Rojo vs Google Reader Review

I just started using the Google Reader application.  It’s easy to use and uncluttered.  For several years I have been using Rojo’s reader.  Here are some initial thoughts about differences between the two products:

1) I like the way the “mark read” feature works in Google Reader.
Marking items as “read” is a tricky thing to do, even though it sounds simple.  Do users manually mark things as read?  Does having shown it on the screen mark it as read?  Google’s product does a great job at this – they show you articles in newspaper-style, but only when you scroll down past them (which you usually do while reading) does it mark-as-read automatically.  This works great for the user, as it adds zero-clicks to the process of reading articles, and yet tracks the read/unread status well.  So far, I like this much better than Rojo, which has had a difficult time marking read well.

2) The home page is where you read your initial set of articles.  Rojo divides this into two tabs of information: “Front Page” and “My Feeds”.  The former tracks what is popular overall, and the latter is what you want to read.  I have liked Rojo’s front-page a little.  It has shown me content which interested me that I otherwise wouldn’t have discovered.  However, because this is the default front-page with Rojo, I most often find myself two-clicks from where I really want to be.  Overall, its a great feature which I want – when I am bored.  Otherwise, I’d rather just read my stuff.  Google Reader only tackles the second, and could definitely use improvement by adding the first.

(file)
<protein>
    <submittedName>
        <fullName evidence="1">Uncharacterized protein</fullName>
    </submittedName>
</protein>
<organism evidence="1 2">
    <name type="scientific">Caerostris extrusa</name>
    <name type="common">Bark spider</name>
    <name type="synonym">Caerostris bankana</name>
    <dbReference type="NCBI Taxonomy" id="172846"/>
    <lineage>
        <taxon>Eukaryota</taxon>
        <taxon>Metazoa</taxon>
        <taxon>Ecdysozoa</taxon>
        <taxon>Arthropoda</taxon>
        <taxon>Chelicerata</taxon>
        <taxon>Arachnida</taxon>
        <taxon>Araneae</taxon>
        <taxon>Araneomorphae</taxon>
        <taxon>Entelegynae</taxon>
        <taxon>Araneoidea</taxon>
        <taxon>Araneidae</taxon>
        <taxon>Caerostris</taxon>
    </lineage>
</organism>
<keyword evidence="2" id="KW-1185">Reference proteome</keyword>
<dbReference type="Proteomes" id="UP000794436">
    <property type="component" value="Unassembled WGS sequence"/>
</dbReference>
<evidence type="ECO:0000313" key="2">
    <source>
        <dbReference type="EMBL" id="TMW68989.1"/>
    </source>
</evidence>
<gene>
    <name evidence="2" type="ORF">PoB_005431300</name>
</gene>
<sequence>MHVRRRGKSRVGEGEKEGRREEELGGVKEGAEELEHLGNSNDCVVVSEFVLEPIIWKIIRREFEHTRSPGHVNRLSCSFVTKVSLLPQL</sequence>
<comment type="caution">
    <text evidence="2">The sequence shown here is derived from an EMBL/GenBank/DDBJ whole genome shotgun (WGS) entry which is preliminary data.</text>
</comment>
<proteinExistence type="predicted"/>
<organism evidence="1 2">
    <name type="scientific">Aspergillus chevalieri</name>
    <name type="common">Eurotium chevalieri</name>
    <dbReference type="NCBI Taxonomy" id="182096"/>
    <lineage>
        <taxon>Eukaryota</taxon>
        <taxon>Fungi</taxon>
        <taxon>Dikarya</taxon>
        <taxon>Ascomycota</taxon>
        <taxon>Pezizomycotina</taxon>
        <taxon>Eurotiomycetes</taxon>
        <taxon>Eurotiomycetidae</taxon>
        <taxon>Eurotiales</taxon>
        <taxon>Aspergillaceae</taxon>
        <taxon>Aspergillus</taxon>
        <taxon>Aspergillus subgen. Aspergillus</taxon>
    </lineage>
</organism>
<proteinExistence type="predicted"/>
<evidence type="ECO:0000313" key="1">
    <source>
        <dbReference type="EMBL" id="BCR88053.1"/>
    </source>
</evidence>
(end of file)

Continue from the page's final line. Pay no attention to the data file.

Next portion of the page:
3) Adding feeds seems simpler in Google.  You enter a term, it searches (and in my case found 100% of the feeds I was looking for), and you click the ones you want to add.  Rojo has always been a little weak.  It is slow, and it doesn’t find results well.  For example, searching for “belshe” somehow doesn’t find my feed. 

4) One biggest feature which Rojo has is the digg-like “Add Mojo” feature.  This is a great way for users to promote the content they like.  Google does have a “shared items” feature, but it is really quite different.  Having a popularity counter like Rojo or Digg would really help.

5) I am a little worried about Google’s lack of foldering.  GMail suffers the same problem.  While I am a huge fan of search, I’m not such a fan that I would drop all foldering.  How do you manage a large list of feeds without having some way to categorize those which are related?

Overall, both products are very good.  I think Google’s is simpler and faster, while Rojo offers more features.

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